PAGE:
During 1970, Creed also established his own publishing companies, Char-Liz Music Inc.(BMI), and Three Brothers Music. Again according to Billboard, Taylor was also a partner in March Hare Music, with Billy Vera. March Hare Music, Inc.(ASCAP) was incorporated in New York State on November 20th, 1969, and the only album I can find with tracks published by March Hare, are the tracks written variously by Kathy McCord and Billy Vera on Kathy McCord CT 1001. March Hare Music was wound up in March 1981.
While nothing of record came of it, the connection between Rosner/Guryan and Billy Vera, Chip Taylor, and Layng Martine, Jr. bought together, albeit briefly, some of the most successful American music writers of the 1970’s.
After the Frishberg album, there was no other Billy Vera, David Rosner, Margo Guryan involvement in CTI, that I’m aware of, after this. Creed either gave up on the idea of a pop label, or Billy Vera decided it wasn’t going to happen and never deliver the promised material. Billy Vera says in his autobiography
I suppose I should have asked myself why a big shot like Creed Taylor would want to be partners in a publishing company with the three of us. But Murri [Barber] had a way of making outlandish things sound plausible, and I wanted to believe it. Creed eventually claimed he’d made no such agreement, and I decided not to sign with him in the end.Billy Vera: Harlem to Hollywood – ISBN-13 9781617136627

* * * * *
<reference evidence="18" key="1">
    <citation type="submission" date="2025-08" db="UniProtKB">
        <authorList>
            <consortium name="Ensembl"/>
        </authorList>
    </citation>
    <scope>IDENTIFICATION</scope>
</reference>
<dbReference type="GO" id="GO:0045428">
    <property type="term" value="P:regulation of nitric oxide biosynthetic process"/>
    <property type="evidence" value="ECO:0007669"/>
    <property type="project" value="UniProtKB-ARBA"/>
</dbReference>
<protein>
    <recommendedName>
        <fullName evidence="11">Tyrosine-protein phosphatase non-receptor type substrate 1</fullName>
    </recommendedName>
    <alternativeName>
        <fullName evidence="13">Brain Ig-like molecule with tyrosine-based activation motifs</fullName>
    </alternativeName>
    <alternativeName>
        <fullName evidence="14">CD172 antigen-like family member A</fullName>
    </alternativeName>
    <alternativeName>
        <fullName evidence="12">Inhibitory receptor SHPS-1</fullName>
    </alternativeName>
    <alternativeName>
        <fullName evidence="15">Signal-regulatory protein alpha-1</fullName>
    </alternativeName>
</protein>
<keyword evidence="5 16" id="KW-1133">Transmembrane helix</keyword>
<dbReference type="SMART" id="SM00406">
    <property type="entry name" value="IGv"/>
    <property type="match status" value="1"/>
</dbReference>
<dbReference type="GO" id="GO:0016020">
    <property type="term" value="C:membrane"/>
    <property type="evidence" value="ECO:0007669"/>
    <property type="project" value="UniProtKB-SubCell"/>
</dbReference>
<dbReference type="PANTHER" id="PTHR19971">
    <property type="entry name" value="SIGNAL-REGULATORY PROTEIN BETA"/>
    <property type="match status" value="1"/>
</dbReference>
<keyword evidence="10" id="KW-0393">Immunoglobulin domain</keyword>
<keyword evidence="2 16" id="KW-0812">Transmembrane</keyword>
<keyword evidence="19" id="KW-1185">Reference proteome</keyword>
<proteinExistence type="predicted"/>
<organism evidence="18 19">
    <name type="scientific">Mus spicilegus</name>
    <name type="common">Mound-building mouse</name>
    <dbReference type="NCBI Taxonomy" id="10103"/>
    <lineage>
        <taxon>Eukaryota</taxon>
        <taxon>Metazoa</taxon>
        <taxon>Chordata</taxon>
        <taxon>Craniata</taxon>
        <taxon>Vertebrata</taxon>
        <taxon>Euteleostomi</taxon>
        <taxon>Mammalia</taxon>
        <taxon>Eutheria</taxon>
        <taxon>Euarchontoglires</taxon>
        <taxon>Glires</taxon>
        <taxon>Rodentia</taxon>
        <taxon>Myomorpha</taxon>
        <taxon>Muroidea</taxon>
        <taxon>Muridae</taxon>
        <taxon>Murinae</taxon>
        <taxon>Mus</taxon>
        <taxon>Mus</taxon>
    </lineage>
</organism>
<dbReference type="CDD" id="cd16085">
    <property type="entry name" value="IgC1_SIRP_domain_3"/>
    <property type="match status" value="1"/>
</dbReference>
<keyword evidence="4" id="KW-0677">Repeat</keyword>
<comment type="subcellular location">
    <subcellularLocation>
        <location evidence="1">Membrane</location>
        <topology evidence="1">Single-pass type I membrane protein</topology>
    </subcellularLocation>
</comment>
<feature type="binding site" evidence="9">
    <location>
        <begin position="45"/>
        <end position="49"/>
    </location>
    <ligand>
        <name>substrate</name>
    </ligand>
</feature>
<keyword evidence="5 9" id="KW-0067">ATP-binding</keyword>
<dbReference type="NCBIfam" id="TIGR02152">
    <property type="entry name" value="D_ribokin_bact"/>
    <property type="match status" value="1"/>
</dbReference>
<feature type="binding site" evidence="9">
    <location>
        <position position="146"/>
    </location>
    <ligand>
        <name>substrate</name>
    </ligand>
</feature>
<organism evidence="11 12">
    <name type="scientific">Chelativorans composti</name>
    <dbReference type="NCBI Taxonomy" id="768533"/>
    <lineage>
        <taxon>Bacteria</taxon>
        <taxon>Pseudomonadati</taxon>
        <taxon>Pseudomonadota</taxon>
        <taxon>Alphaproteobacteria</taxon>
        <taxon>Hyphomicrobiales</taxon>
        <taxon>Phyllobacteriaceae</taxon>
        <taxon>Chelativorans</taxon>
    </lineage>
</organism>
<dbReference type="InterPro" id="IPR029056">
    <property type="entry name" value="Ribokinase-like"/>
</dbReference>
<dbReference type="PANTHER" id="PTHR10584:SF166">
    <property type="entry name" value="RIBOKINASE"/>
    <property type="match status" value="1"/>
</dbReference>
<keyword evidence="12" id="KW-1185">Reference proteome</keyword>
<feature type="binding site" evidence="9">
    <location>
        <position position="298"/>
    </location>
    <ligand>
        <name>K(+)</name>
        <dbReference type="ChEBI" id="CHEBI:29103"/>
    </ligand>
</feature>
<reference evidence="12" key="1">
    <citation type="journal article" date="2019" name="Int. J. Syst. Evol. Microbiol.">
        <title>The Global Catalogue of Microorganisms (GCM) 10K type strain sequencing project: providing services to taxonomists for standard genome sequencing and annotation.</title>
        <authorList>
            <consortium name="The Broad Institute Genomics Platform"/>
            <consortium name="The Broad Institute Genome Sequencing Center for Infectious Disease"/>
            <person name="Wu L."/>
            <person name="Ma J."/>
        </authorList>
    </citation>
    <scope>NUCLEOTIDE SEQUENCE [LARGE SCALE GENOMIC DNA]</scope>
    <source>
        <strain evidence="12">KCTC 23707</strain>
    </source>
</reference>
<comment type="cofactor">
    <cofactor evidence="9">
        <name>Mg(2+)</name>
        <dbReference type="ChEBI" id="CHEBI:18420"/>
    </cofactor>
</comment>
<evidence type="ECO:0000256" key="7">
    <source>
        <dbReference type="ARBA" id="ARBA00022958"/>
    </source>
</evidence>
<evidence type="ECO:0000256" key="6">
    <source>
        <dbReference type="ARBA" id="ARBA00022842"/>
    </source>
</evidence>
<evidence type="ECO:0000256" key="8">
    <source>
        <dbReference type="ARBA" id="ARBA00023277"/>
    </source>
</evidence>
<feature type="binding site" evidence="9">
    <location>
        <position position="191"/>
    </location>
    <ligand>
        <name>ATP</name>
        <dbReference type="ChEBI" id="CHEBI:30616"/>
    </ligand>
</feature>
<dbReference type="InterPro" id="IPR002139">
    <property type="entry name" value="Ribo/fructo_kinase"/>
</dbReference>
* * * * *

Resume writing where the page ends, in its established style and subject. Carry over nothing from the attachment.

Daramus, Rosner & Guryan
For detail and the connection of Daramus, Rosner and Guryan to CTI, see also the John Martine single CT 506.
Margo Guryan, a New York native, from Queens, had become a successful song writer. Chris Conner recorded Guryan’s “Moon Ride” as a b-side for her 1958 “Under Paris Skies“, while still in university. Guryan attended the prestigious Lennox School for Jazz in 1959, where she was taught by many luminaries of the time including Bill Evans, Jim Hall, Milt Jackson et al. Ornette Coleman and Gary McFarland were fellow students. Post Lennox, Guryan was signed to MJQ Music where she would write lyrics to Colemans music. Their songs were recorded by many including “Lonely Woman” by Connor, two other Guryan/McFarland tracks were also heavily covered during this period. Guryan was married to Bob Brookmeyer, pianist and trombone player from the Half Note house band. It’s unclear if Guryan met Frishberg through Brookmeyer at the Half Note or before, there is no question they would have known each other.